My pal Leif Peng over at his Today's Inspiration blog has presented a week-long tribute to the sports cartoonist Willard Mullin. Mullin's ink line has to be one of the most alive and fun, and although (to quote Leif), " What I know about sports could fill a thimble ... but I do love great cartooning - and Willard Mullin certainly was a great cartoonist!"
Here are links one, two, three, four and today's may be up by the time you read this.
I'm happy to let everyone in on the news that the National Cartoonists Society Connecticut Chapter, headed by Brian Walker, will honor my friend and swell cartoonist Orlando Busino at its dinner this evening. Regretfully, I'm unable to be there. Regardless, I'll raise a glass to you, sir.
Above: back cover of OH, GUS, a collection of cartoons by Orlando Busino and copyright 1981 by Mr. Busino.
I'm on the road this week and seeing as I'm a 90's kinda guy, I don't do the remote blogging, etc. So enjoy this Mikeless time. I'll be back soon. In the meantime, visit some of the wonderful people over there on my blog links.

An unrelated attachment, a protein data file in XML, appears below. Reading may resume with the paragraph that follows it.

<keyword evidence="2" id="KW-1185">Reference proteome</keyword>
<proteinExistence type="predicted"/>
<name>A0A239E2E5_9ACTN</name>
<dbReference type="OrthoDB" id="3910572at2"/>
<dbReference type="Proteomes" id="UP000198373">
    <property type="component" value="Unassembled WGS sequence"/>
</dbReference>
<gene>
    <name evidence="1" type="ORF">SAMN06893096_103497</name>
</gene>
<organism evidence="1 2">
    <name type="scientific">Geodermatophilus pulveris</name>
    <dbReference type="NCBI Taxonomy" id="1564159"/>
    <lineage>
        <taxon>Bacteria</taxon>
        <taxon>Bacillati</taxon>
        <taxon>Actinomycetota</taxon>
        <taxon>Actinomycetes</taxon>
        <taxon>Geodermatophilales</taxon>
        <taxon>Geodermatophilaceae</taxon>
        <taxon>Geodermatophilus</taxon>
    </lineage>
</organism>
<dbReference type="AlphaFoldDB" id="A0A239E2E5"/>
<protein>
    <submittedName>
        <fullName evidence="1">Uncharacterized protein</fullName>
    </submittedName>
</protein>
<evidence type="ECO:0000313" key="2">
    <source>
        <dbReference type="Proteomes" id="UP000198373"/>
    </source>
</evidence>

Be seeing you.
Above: detail from a framed illustration by Paul, hanging in their home.
I was fortunate to have lunch with Paul Giambarba and his lovely wife last Thursday. The drive through Boston and Cape Cod wasn't too bad -- at least not compared to NYC traffic. And once I got south of Braintree, it got calmer.
Above: Paul and his lovely wife Fran.
Paul is a go-to guy. He's done gag cartoons, he's the fellow responsible for the design of the Polaroid packaging, he's worked for Graphis, Gillette, Tonka, GE and many other major clients. He's won awards from the Art Directors Club of New York and the Art Directors Club of Boston, to name but two. He's lectured, he's founded his own publishing imprint, Scrimshaw Press. And he's the author/illustrator of children's books. The great thing is that he has a series of blogs talking about his career and methods.